“The effects of terrorist crimes have exceeded aggression against human lives and property to psychological and social impacts as well as affecting families,” he said.

“Terrorist crimes result in a continuous bleeding to the heart of affected communities, especially with the terrorist media being devoted to inspiring and promoting their criminal operations, which have affected thousands of victims, including children, women and the elderly.”

He hailed the efforts of the security services in their fight against terrorism and the great improvement in reducing its crimes in recent years, expressing his sympathies for the victims and his support for their families to overcome the aftermath of these crimes.

Koman stressed that the Council of Arab Interior Ministers has taken special measures to raise awareness about the pain of victims of terrorist acts, including the development of media programs to raise security awareness and improve citizens’ contribution to countering terrorist acts in implementation of the Arab counter-terrorism strategy. This was in addition to assigning the Arab bureau for security-related information activities, which operates under the General Secretariat of the Council of Arab Interior Ministers, to prepare media programs and materials to raise awareness about the dangers of terrorist acts and the suffering they cause.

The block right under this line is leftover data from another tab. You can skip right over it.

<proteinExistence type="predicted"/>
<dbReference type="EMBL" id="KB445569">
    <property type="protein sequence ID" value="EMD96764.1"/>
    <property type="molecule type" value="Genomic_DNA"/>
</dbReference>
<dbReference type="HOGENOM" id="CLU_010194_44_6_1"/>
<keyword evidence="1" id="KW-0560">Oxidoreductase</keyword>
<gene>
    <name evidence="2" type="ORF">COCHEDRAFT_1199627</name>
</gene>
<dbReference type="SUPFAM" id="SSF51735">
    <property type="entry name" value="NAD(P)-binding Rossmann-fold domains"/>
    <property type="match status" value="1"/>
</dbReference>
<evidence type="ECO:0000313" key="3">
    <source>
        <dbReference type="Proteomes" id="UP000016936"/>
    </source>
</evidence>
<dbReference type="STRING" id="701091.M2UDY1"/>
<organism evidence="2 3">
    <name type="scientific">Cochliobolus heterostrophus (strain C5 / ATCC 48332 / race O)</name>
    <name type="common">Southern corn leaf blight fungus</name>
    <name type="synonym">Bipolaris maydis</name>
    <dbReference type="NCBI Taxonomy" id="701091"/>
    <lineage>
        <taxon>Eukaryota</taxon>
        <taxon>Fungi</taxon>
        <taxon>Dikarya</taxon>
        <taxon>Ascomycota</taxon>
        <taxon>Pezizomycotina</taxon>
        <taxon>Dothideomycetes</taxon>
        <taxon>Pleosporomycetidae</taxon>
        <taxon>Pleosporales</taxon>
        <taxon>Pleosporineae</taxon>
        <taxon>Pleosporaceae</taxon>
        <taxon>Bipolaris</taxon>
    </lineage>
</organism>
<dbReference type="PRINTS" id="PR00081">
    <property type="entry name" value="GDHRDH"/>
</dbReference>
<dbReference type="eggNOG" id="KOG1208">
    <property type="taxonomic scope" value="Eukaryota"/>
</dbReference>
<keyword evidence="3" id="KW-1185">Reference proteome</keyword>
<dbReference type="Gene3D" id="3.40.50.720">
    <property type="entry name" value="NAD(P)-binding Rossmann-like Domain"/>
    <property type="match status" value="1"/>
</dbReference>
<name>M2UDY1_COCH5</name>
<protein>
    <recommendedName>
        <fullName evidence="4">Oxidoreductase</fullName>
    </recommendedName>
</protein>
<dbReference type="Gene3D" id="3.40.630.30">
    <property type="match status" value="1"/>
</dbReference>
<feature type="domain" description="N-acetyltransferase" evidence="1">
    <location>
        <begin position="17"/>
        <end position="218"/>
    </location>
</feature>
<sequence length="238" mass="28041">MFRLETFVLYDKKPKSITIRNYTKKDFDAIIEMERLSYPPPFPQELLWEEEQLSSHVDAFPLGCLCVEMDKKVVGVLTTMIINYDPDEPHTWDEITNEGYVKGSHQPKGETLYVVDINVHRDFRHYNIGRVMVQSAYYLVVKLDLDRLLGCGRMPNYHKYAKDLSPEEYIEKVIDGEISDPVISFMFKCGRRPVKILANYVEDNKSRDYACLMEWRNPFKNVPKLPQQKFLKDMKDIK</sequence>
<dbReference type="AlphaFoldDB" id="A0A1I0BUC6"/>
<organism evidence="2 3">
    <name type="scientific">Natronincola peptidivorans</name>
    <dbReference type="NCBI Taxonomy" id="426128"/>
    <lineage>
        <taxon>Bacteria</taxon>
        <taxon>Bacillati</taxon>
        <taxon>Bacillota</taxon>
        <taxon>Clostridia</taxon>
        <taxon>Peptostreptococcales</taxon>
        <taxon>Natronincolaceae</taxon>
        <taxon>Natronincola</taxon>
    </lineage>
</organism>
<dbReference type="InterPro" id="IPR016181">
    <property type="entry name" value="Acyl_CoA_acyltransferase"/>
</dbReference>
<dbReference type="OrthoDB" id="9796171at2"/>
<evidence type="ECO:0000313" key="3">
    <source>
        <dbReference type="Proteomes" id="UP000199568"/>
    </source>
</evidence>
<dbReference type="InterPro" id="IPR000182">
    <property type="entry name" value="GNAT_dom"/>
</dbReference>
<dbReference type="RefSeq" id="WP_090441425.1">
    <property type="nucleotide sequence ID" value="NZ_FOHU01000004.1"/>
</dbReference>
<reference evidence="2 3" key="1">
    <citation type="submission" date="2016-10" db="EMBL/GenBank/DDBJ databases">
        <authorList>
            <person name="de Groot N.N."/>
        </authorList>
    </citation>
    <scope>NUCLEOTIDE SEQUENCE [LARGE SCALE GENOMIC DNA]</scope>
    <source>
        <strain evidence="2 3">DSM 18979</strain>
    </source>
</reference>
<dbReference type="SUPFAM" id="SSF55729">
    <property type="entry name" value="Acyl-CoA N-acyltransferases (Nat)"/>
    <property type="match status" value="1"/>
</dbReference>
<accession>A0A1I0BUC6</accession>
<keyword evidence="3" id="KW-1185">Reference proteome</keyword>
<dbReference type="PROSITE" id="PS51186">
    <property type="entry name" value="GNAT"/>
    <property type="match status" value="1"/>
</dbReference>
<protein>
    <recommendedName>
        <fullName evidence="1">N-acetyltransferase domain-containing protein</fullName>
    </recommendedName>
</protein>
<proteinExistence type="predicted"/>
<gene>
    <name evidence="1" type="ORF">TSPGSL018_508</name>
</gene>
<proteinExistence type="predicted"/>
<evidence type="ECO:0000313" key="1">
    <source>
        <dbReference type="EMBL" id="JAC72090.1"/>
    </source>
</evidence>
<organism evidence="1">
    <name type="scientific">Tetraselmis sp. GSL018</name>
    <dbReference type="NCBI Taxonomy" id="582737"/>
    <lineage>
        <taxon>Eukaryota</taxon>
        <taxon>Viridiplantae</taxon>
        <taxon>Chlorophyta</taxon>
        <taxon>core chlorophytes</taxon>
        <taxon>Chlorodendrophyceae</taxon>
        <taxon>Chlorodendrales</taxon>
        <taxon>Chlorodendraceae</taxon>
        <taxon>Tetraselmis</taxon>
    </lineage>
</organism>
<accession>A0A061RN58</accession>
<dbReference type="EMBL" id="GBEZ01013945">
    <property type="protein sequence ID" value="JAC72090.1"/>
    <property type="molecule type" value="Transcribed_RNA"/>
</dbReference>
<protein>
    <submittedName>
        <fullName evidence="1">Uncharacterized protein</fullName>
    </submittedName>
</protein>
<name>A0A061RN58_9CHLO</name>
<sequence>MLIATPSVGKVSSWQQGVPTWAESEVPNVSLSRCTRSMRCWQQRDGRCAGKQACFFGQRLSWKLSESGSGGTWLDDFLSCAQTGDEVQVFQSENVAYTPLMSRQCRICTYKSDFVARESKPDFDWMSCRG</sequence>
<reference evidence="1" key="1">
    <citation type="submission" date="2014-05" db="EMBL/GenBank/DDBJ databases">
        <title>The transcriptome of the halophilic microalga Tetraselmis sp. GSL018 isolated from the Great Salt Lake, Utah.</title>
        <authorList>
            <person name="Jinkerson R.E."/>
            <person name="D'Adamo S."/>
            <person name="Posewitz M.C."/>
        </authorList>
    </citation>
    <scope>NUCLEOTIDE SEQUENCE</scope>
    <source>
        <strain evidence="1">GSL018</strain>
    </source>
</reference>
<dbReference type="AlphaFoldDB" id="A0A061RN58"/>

He highlighted that the council’s efforts go beyond raising awareness to taking concrete measures to support the victims of terrorist acts, including members of the Arab security services and their families.

Koman said that these efforts include the establishment of an Arab security solidarity fund to cover the expenses of medical, social, and psychological support for Arab police and security personnel and their families, in addition to the development of a model for the organizational structure of a department in the security services specializing in psychological counseling.

“The department will be operated by social workers and psychologists who have the capacity to help victims overcome the pain and tragedy of terrorism,” he said.

Koman praised the efforts of Arab countries in assisting the victims of terrorist acts and alleviating their suffering, including providing financial and moral support and providing them with treatment and privileges, such as monthly wages, scholarships for their families and medals of honors to their martyrs.

He urged public and civil society institutions to develop awareness-raising efforts through holding seminars and organizing events to remember the suffering of the victims and provide them with social, psychological and financial support.

Koman concluded by saying a prayer for the victims harmed by terrorist acts and members of the security services who died foiling terrorist crimes and fighting terrorists.